CENTURION, SOUTH AFRICA - FEBRUARY 15: Robin Peterson of South Africa leaves the field after getting out to Peter Siddle as Australian players celebrate during day four of the First Test match between South Africa and Australia on February 15, 2014 in Centurion, South Africa. (Photo by Morne de Klerk/Getty Images)

An annihilation. Not just of mind, but body too. Australia lead this Test series 1-0, but psychologically that lead may as well be 10-0.

South Africa were put to the sword in this match. They won only the first session on the first day. Thereafter they copped a beating, a massive one.

And yesterday along with the humiliation, came physical pain. Hashim Amla was hit on the grill, Vernon Philander on his right hand and Ryan McLaren copped a brutal blow to the back of the head off a 148.2km/h bouncer from Mitchell Johnson. His ear bled, and his teammates – bar AB de Villiers – must have hurt too. There are still two more Tests and more of Johnson to come.

“There’s no doubt that he was the difference in this game,” said Smith. “He bowled superb spells. He’s obviously in form, he’s hot at the moment and we need to find a way to curb that and put him under pressure. Conditions certainly suited his style of bowling, and he was able to extract every bit of life and uncertainty out of that wicket, which in turn put us under an immense amount of pressure.”

South Africa, said Smith, were outplayed for most of the Test, although the decision to bowl first had looked the right one when Australia were 100/4 in their first innings. Smith was undecided as to what to do on the first day and, in hindsight would have made a different decision.

“I made the decision the team felt was best. I don’t think we’ve ever seen the wicket here play like it did in this game.”

Michael Clarke said it was a good toss to lose on what was a “nasty wicket, to be honest”.

“I’d like to say (the win) is a lot to do with the Australian team’s performance. South Africa are a world-class team, there’s no doubt about it,” said Clarke. “Conditions certainly played a big factor. You saw me declare after two-and-a-half overs. That certainly wasn’t the plan when we walked out to bat, but I’d seen enough in that wicket in two-and-a-half overs to think that it could be quite dangerous to bat on..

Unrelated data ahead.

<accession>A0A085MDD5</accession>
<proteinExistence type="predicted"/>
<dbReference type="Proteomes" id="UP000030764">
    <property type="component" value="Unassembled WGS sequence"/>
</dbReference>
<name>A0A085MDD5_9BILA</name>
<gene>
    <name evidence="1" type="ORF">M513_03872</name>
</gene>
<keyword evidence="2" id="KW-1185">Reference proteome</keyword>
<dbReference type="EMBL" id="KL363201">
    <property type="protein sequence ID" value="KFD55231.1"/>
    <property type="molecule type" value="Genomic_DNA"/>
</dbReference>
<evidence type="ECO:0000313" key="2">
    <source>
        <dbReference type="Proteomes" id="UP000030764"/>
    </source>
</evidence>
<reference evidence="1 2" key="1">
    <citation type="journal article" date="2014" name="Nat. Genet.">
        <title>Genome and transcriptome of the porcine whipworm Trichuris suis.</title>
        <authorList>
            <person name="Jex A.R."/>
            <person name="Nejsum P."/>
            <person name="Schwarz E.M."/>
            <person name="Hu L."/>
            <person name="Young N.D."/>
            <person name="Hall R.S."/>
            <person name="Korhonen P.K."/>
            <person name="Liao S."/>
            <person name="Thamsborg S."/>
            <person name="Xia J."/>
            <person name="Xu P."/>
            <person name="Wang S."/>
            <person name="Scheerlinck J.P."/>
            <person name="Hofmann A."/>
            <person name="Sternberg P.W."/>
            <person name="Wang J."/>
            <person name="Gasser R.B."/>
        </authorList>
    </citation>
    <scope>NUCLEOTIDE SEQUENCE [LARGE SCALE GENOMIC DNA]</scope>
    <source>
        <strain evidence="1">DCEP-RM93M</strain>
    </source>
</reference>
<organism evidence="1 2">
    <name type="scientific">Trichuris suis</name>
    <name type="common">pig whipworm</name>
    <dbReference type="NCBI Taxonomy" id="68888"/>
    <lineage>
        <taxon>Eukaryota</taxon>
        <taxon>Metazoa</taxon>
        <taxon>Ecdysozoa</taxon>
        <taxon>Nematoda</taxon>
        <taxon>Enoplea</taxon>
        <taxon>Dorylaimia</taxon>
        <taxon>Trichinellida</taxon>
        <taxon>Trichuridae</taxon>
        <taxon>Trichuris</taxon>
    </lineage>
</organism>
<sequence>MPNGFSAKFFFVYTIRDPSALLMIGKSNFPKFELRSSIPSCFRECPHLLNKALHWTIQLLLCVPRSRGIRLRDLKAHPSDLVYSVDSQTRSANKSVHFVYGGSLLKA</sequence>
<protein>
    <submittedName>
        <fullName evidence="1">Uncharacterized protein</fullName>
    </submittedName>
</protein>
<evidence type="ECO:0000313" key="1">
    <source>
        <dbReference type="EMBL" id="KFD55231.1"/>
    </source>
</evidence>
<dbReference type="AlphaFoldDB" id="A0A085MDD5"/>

“They’re a class team. It happens,” said Clarke when asked about South Africa losing. “We all lose games. It’s about how you bounce back. When you’re winning, it’s about running with the momentum for as long as you can. Port Elizabeth is going to be a really tough Test match for both teams. We want to get back to being the number one team in the world. I think we’ve earned a lot of respect from the people of South Africa with the way we played.”

Smith said South Africa needed to “front up and man up” after the defeat. There were “no excuses” as they had been outplayed in every department.

“A loss is a loss. It’s very, very disappointing at this stage. Good reflection is always important,” said Smith. “We’re moving to a different part of the country and new conditions, and need to be able to adapt to that. This side has a lot of good references to fall back on. There’s enough confidence there to help us in the next game.”

Whatever plans the South Africans had after Johnson smashed them in the first innings never seemed to materialise. Alviro Petersen was all at sea – trying to cover the bouncer, his feet were stuck on the crease his bat followed the ball angled across him from Johnson, the edge flew to wicket-keeper Brad Haddin.

Alex Doolan, on debut and following in the footsteps of another Tasmanian, David Boon, who made shortleg his own, took two phenomenal catches in that spot. Both Smith and JP Duminy middled the ball, but Doolan’s reactions were superb. The first one came straight at him, but for the Duminy dismissal he had to shift his hands to the left and juggle the ball before holding it.

Steve Smith held a scorcher at cover to dismiss South Africa’s best player in this match, De Villiers, to give Johnson his fifth wicket.

Smith’s decision to field first upon winning the toss, was patently wrong. The South African captain put far too much stock in what had gone on at this ground – a venue where South Africa had suffered defeat just once (and that match was given away) – in the past, and not what he saw in front of him. With the pitch breaking up and the bounce uneven, Faf Du Plessis and Robin Peterson were undone by balls that shot through low. In this Test, only De Villiers looked comfortable against Johnson, the rest of the South Africans were decidedly shaky.

Johnson is very much in their heads and it has affected all areas of their game, as we witnessed in that desperately poor middle session on Friday. There are four days to go before the start of the second Test in Port Elizabeth. Repairing the psychological damage must be the priority for the next few days.

South Africa now know exactly where they stand with this Australian side and unfortunately, that’s a long, long way behind them. - Weekend Argus